It’s been around 6 months since the last update, but WordPress 5.9 was really worth the wait. There are loads of exciting new features to sink your teeth into. Full site editing is the real highlight, but there are loads more new features too. So it’s time to break your WordPress site out of the standard mold and get creative! Let’s take a closer look at what’s new in version 5.9.
Full site editing
Full site editing (FSE) is a huge development for WordPress. This new feature is the next big step for Gutenberg, using blocks to bring you easier, more flexible customization options. The upshot is that you have more control than ever over the design of your site. And you don’t need to mess around with any code; it’s all ready-to-use, out of the box. You can play around with site-wide designs and styles, making big changes or tweaks — and updating all of it with just the push of a button. Pretty neat, right?
To enable the full site editing capabilities in WordPress 5.9, you’ll need to use a theme that supports FSE. The new default Twenty Twenty-Two theme supports it, so if you’re happy using that then you needn’t look any further. But what if you don’t want to use FSE? You’ll be glad to know it’s totally optional. So if you’ve already crafted a custom theme that’s perfect for your site, don’t worry. Your current theme will stay exactly the way you want it.
Can’t wait to get started? You can access the full site editor by clicking on ‘Editor’ in the sidebar, under ‘Appearance’. And you can read more about what it is and how to use it in our blog post on full site editing in WordPress!
Twenty Twenty-Two theme
The Twenty Twenty-Two theme brings a whole array of flexible design options with it. You can use the new Site Editor tool to select typography and fonts to apply on all your pages. Likewise, you have access to site-wide formatting settings. So you can easily create consistent color schemes and layouts across your site.
Twenty Twenty-Two also comes with a selection of patterns you can choose from to customize the look of everything. Just browse through the new Pattern Explorer to find one you like. And if that’s not enough choice, you can take a look in the Block Patterns Directory, which has loads of new ready-made layouts. You can now simply copy-and-paste these into your site!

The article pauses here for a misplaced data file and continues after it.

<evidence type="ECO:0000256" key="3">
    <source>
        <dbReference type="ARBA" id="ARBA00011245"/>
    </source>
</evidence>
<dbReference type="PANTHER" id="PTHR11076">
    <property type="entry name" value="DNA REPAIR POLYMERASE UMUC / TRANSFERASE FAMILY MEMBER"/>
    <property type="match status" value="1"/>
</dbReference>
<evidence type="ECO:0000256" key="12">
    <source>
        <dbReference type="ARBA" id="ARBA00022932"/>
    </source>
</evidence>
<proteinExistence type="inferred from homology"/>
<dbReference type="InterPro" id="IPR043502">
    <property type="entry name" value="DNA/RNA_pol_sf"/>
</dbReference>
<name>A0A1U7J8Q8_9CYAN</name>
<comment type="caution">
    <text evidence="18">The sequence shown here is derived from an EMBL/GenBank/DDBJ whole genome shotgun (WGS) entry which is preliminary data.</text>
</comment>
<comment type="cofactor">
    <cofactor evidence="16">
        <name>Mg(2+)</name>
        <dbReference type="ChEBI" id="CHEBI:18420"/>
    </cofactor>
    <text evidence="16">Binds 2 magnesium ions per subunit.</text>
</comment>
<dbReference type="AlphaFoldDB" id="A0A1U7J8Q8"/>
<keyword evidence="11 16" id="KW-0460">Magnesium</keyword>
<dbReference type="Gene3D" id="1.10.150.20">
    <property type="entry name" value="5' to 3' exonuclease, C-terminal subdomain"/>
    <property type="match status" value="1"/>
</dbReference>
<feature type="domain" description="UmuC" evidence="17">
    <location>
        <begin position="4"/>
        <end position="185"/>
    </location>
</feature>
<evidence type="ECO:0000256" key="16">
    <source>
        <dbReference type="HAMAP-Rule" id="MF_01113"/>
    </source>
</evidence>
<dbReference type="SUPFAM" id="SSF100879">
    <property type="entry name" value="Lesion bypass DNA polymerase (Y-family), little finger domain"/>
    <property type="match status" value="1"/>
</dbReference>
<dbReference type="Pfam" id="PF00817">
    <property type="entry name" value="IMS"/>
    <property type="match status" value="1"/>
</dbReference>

The Global Styles interface is a whole new way of editing themes and style presets. The Customizer is completely gone in this update, and you’ll no longer need to fiddle around on admin pages to adjust your theme. Now you can set custom color palettes and layouts from a simple graphical interface whenever you want to make changes to blocks or your core site design. There’s a handy preview to show you what your changes will look like before you apply them, too.
Note that, as a full site editing feature, Global Styles are limited to themes and blocks that support the relevant functions.
There’s quite a lot of excitement about the new navigation block! While the current changes lay foundations for an even more powerful Navigation Editor that’s in the works, this update offers a lot of great features you can already use. The new navigation block offers a lot of flexibility. You can import existing (block-based) menu data, auto-fill your menu with certain data, or start from scratch. You can create re-usable navigation menus to add across your site, and also create a table of contents for an individual page. And, matching up with the new design capabilities in 5.9, you can place your menu blocks anywhere in your page layout, as well as adjusting the orientation, justification, wrapping and padding.
Language switching and lazy loading improvements
There are so many new features in WordPress 5.9 that we can’t cover them all, but there are two more that we feel deserve a mention.
Firstly, if you use WordPress in more than one language, you’ll now get access to a language switcher on the login screen. It’s a small change, but definitely a helpful time-saver for sites in multiple languages.
Secondly, this release brings some (potential) improvements to lazy loading times. WordPress first introduced lazy loading in 5.5, and there have been various updates to the feature in previous releases. After testing the current set-up, it was found that trying to lazy-load all of the content on a page was actually slowing things down in some cases. So in this latest update, some tweaks have been made to improve the performance of lazy loading. Not all sites face this issue, so it’s not guaranteed that you’ll see automatic improvements after installing WordPress 5.9. But if you’re implementing a lot of lazy loading in your pages, then you could see some improved LCP numbers with this update.
Keep reading: WordPress 6.0: A major release with major improvements »
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